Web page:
The edge camera looks no different from any other camera, therefore it is not easily identified or targeted as the one to watch. Using the edge camera has the advantage of being its own networked video recorder (NVR) or video analytics tool that now provides a simpler solution; no streaming of large data prior to CPU intensive analytics. This creates a reduced data stream for an alarm for rapid response, easier wireless transmission, or quicker identification of a problem licence plate at probably a lower price, removing the need for an on-site server as it is all on the camera.
In each of the above scenarios, we do need to work back to some form of control. This can be a simple on-device mobile application for iOS, Android and Windows platforms that permit an alarm trigger/notification, a camera stream and a means of action in terms of an output, allowing for the decision making process to be theoretically simpler. This is fine for low scale deployments, but where there are a larger number of cameras, a mix of solutions interacting with one VMS in the control room must be a more appropriate route.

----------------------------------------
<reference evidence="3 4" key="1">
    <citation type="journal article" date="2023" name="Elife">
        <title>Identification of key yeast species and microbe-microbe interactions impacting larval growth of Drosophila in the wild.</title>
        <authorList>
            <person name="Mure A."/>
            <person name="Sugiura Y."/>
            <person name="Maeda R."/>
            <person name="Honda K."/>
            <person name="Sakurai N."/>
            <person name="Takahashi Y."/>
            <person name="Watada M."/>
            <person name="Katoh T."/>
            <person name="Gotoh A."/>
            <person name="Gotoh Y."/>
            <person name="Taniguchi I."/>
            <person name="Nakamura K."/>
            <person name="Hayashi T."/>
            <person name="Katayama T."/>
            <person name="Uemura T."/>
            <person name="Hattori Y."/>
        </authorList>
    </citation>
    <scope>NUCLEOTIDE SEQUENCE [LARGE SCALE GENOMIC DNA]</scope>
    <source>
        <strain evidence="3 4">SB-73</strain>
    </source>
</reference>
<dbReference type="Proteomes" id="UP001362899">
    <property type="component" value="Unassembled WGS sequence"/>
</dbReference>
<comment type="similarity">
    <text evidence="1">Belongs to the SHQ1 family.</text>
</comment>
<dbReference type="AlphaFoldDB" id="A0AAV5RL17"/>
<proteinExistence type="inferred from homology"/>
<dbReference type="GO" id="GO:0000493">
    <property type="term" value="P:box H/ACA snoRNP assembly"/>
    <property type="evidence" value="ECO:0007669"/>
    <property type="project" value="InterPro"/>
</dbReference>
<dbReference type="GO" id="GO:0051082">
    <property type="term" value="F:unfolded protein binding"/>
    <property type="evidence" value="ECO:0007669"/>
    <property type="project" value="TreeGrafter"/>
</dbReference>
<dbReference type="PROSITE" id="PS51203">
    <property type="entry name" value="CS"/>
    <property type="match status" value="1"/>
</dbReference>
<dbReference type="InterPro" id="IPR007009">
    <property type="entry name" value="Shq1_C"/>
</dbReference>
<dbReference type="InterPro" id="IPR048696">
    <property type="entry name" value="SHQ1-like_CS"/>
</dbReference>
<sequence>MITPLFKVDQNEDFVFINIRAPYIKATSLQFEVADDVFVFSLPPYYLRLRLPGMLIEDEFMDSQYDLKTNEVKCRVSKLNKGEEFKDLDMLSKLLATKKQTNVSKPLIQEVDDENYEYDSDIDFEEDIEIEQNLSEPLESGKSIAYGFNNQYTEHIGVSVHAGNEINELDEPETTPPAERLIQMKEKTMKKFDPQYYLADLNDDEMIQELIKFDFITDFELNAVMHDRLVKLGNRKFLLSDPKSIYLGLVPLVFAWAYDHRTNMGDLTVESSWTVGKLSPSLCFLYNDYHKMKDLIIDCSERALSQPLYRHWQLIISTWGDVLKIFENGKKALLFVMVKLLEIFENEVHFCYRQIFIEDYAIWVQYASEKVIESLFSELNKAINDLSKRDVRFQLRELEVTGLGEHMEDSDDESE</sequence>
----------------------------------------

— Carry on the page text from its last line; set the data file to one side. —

Information only becomes intelligent when it is used with all other available information to provide the basis for a decision and perhaps a result. Identifying a licence plate on a vehicle correctly could mean the gate will automatically open, but is the plate correct for the vehicle entering or is it a duplicate plate? A second check could be a card or biometric read to endorse the plate read prior to the automatic gate opening; a stepped process increasing reliability and accuracy rates. Depending upon your level of required security, you would probably see an operator monitoring the events that transpire to ensure the highest probability of success.
Vision Catcher provides a range of solutions that cover the complete security field. Acting as a recognised importer, distributor and integrator of select solutions permits us to offer and define products that work in the environments they are specified for and provide easy answers to the integrators and installers we support and their end-user clients. Video analytics and video management systems (VMS) are all covered including our preferred VMS, exacq from Tyco, with an international preference as an open architecture solution for a wide range of camera brands. The simplicity of the edge, client-server and enterprise design enables cost effective and straightforward deployment at all levels of integration for cameras, access control, video analytics, point of sale and other alarm driven interfaces.